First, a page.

The shepherd, the siren, the sea and the mountain.

Sa Riera Begur |
The legend has it that the northeastern Catalan region of L’Empordà was born out of the union of a shepherd and a Siren.

It was Joan Maragall, one of the greatest Catalan poets, who back in 1900 composed a poem illustrating this love fantasy. Still today, it remains one of the finest descriptions of what this stunning little corner of the world is all about… a perfect love affair between the sea and the mountain.

We know geography exerts a strong influence on any local cuisine. It doesn’t come as a surprise then to find many Catalan dishes combining both meat (chicken, rabbit, pork, snails) and seafood (prawns, spiny lobsters, etc). Locals call them ‘Mar i Muntanya’ which is Catalan for ‘Sea and Mountain’ but refers to what we know as ‘Surf ‘n turf’ recipes.

Back in the times, during the Roman occupation and for centuries afterwards, the idea of adding seafood to the meat was to somehow extend the meals and make them larger. The abundance of shellfish and the lack of refrigeration techniques made seafood a broadly available and cheap ingredient that had to be consumed locally, whilst the meat was a more luxurious product that couldn’t be afforded by most people on a regular basis. As a consequence of this, shellfish was used as the main base for these recipes whilst meat would be added to enrich the dish.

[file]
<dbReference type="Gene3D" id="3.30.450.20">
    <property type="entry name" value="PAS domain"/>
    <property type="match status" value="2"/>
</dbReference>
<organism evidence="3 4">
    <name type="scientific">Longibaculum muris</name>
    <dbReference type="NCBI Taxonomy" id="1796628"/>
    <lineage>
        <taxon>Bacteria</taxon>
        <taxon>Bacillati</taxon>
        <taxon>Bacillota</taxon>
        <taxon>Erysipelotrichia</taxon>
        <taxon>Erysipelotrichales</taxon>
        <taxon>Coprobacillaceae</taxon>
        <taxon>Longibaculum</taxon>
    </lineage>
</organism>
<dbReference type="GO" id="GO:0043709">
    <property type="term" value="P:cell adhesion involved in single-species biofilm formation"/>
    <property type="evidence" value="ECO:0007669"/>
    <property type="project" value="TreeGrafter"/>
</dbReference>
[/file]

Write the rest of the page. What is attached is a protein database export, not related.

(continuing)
Chef Santi Santamaría once said: “In Catalonia, we practice a type of cuisine that to some it might sound extravagant. However it comes from centuries of tradition, from a time when lobster was as cheap as chicken. What a wonderful time!

Needless to say, today is the other way around and the more expensive seafood is normally used as a complement to enhance the less expensive meat, mainly chicken.

There are many different ‘Mar i Muntanya’ recipes which we can find along the Catalan coast. Perhaps the most popular ones are ‘chicken with langoustines’ (pollastre amb llagostins) or ‘cuttlefish with meatballs’ (sèpia amb mandonguilles) but there are also many others that combine pork with crayfish, rabbit with prawns, snails with shellfish or chicken with codfish and cuttlefish.

As writer Josep Pla said: “A regional cuisine is nothing else than the landscape of that region being cooked in a pot”. If that is true, then the ‘Mar i Muntanya’ recipes are the best demonstration of that truth.